From the paved patio, a generously glazed entrance hall, brilliantly connects the original cottage with a crisp contemporary extension set at an obtuse angle.
From the main living area, it is clear why these additional rooms are askew – the sensational view. Full height windows perfectly capture the isolated lake and forested landscape.
A sliding glass door opens back onto the entrance patio, making it a special spot for sunset socialising.
The kitchen and dining area occupy the other end, pastel soft and unobtrusive, with stylishly upholstered dining chairs, and a walk-in larder cached behind the tall cupboards. The countertop lighting can be switched between cool and warm.
Throughout the extension, the luxury vinyl tile flooring runs askew retaining the alignment of the original cottage, and the curtains and concealed blinds are electrically operated.
Sleeps up to 6 people.
Under the mono-pitch roof, with stairs leading from the entrance hall, the restrained master bedroom enjoys the same pervasive lake view. Built in sliding wardrobes and a snug ensuite bathroom with walk-in shower and dazzling skylight, span the opposite wall.
A classic three-quarter paneled corridor in the completely refurbished old stone cottage, leads to two double bedrooms, both furnished in gleaming white, and sharing a family bathroom.
The bathroom is paneled as the hallway, and has a wonderful free-standing double-ended bath to compliment the twin head walk in shower.
The utility room with laundry facilities, is also off this hallway.
The cottage is about as private as you can get, at the end of a few kilometres of winding unpaved road, sitting on an acre, with 30 acres of surrounding land and woodlands to wander.
There is a paved courtyard to the rear, which can be a sunny spot to sit on windy days; plans are underway to refurbish another of the original buildings as a self-contained annex to the house at a future date.
The jetty is great to fish off, and there is a small boat down at the lake, remembering it is extremely important to follow safety procedures around water.
Electrolux twin ovens
5 ring ceramic hob
Bosch Washing machine
Sizes – Three King-size beds
Tech & Entertainment
2 Flat-screen TVs
Contemporary recessed electric fire
Electric blinds in sitting room
Use of lake and jetty
Use of rowing boat (Life vests essential)
Sheltered yard area
Out and About
Castles, caves and cliffs, not to mention the Atlantic Ocean, surfing, and of course the music. County Clare is rich with the finest heritage in Ireland.
Ballymacooda is only about 10 minutes South West of Ennis by car. A vibrant medieval town, it is the county capital of Clare – the Banner County, and is twinned with Phoenix (Arizona), Clare (Michigan), amongst others. Its narrow streets have much to recommend it.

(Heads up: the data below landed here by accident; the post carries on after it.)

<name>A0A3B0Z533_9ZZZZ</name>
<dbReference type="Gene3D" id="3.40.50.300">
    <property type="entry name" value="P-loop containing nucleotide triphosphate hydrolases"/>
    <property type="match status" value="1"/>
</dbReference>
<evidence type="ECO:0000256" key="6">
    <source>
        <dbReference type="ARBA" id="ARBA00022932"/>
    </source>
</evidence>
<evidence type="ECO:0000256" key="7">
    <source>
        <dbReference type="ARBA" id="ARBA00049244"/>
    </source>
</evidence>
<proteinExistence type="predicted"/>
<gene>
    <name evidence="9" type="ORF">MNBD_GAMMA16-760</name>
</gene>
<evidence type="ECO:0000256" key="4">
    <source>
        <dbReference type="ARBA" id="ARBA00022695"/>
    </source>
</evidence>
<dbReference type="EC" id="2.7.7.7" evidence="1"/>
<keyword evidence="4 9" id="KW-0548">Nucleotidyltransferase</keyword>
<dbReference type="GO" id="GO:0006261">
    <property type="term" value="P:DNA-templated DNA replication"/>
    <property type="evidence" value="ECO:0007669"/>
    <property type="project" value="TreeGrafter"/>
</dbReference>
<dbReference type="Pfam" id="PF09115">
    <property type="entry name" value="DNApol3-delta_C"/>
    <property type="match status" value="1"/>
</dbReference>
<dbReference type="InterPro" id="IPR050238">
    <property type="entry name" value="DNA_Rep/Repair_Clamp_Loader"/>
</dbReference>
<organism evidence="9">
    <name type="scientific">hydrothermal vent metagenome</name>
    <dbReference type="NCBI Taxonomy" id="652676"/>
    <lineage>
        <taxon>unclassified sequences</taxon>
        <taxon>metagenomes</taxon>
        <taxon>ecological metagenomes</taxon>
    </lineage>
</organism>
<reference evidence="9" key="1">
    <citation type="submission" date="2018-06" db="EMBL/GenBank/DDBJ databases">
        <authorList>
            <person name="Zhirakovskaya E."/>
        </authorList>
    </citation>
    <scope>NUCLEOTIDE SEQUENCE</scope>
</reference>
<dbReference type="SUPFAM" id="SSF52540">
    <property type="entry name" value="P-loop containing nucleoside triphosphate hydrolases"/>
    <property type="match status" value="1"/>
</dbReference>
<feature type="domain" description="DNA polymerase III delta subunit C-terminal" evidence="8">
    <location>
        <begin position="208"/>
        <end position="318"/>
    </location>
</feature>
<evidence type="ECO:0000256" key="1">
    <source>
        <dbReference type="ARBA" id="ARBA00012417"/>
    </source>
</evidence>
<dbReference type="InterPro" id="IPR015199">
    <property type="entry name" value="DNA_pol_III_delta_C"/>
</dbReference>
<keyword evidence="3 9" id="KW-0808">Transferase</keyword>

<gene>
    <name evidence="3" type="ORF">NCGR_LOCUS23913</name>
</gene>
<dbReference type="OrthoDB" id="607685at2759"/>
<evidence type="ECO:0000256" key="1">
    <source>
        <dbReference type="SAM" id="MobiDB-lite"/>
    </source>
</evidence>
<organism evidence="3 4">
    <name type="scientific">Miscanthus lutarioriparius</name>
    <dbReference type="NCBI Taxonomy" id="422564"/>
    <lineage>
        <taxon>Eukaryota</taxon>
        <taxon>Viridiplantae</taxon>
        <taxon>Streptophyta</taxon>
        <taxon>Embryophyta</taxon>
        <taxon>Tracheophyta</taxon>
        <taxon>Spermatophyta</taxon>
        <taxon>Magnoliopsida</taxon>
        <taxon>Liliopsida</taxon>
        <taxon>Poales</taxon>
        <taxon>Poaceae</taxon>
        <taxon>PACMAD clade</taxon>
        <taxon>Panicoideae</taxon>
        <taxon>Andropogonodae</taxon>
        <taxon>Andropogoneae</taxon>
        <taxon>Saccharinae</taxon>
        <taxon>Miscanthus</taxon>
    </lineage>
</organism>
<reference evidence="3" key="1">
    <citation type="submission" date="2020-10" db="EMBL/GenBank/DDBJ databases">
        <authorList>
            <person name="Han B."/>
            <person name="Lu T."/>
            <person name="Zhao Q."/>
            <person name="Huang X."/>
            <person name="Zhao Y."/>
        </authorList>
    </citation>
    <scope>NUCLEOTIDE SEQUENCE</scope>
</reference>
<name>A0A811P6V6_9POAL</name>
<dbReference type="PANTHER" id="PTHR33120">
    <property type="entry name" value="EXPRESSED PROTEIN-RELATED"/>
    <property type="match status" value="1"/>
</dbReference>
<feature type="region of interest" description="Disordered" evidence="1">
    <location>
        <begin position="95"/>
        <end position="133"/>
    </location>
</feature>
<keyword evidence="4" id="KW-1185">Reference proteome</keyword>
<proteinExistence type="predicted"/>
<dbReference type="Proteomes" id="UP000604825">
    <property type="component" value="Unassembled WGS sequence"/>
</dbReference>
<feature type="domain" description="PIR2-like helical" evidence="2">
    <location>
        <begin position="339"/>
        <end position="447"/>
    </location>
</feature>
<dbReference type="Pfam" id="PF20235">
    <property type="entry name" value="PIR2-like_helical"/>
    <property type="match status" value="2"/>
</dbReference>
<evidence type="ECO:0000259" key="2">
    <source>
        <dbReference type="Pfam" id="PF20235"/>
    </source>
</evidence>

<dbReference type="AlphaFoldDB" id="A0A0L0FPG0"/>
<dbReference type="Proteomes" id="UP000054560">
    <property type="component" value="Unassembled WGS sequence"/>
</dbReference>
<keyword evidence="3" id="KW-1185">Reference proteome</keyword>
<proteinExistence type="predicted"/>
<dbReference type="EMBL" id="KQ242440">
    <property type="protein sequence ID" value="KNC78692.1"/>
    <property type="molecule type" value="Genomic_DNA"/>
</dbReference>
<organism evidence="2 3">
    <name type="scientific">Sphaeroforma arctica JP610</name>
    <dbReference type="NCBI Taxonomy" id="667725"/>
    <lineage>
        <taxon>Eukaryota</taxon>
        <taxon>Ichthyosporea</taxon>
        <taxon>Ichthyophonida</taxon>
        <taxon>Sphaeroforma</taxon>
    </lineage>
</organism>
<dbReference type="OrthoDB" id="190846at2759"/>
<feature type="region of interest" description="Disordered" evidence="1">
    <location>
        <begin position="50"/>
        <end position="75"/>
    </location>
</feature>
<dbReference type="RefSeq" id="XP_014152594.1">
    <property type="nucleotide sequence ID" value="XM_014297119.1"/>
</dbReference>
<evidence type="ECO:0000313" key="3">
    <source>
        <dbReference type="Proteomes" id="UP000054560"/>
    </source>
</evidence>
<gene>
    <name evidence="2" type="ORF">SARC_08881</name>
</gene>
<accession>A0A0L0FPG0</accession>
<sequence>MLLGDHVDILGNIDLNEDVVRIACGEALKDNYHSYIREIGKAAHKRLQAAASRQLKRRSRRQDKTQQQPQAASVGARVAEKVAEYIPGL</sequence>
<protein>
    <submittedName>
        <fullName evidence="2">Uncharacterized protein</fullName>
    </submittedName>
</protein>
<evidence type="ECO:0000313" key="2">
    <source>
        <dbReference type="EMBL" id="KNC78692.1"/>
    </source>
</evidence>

It is often regarded as the home of Irish Traditional music:
“As the capital of a renowned music county, Ennis is bursting at the seams with pubs featuring live sessions almost every night of the week. In fact “it’s one of the best reasons to stay here”
Lonely Planet (10th Edition 2012)
The nearest beach is 30 minutes away at Spanish Point; so named after the execution of shipwrecked sailors who landed there from the Spanish Armada in 1588.
The other is the seaside resort of Lahinch. The curved bay, with its 2 km of golden beach, cultivates Atlantic breakers that are a magnet for surfers and kite-surfers worldwide. It is also renowned for its championship golf links.
About 15 minutes on from Lahinch, the rugged Cliffs of Moher, confronting the Atlantic’s salty onslaught for aeons, are probably Ireland’s most celebrated natural attraction, and not to be missed. At just over 200 metres high, the views are breath-taking. It is also possible to take a sea cruise below them, weather permitting!
Just North of the cliffs is the remarkable Burren National Park, a broken Karst limestone landscape characterized by underground rivers and caves. The area is rich in unique flora -alpine flowers and orchids – and fauna that survive in crevices (grykes) that permeate the region.
Way at the start of the Burren, is a hotbed of traditional Irish music, with nightly pub sessions the years round – sometimes four in the summer months.
Doolin is also the jump off point for ferries to the Aran Islands – there are three of them at the mouth of Galway Bay. The passage takes an hour and a half to the most distant one. The legendary semi-circular, cliff edge stone fort of Dun Aengus on Inis Mor is thought to date from around 1,100 BC and is a truly unique spectacle. Bikes can be easily hired on the islands. Click here to know more.
There are frequent festivals to watch for across the county, including such gems as The Father Ted Festival in April/May. If you are familiar with the TV series, it was mostly filmed in North Clare.
County Clare was particularly badly affected by emigration during the great potato famine in the mid 19th century. There is a genealogy centre in Corofin which assists with tracing family roots. If your name is O’Brien, this is where you hail from, originally…
By Air: Flights to Shannon, Dublin or Cork airports.
Shannon Airport – about 30 mins from the house.
Dublin Airport – approx. two and a half an hours from the house.
Cork Airport – Just over two hours from the house.
By Sea: Ferry crossings
Dublin City Port/Holyhead has a fast crossing and about two and a half an hours from the house
Rosslare Harbour for Ferries to South Wales is about three and a half an hours from the house.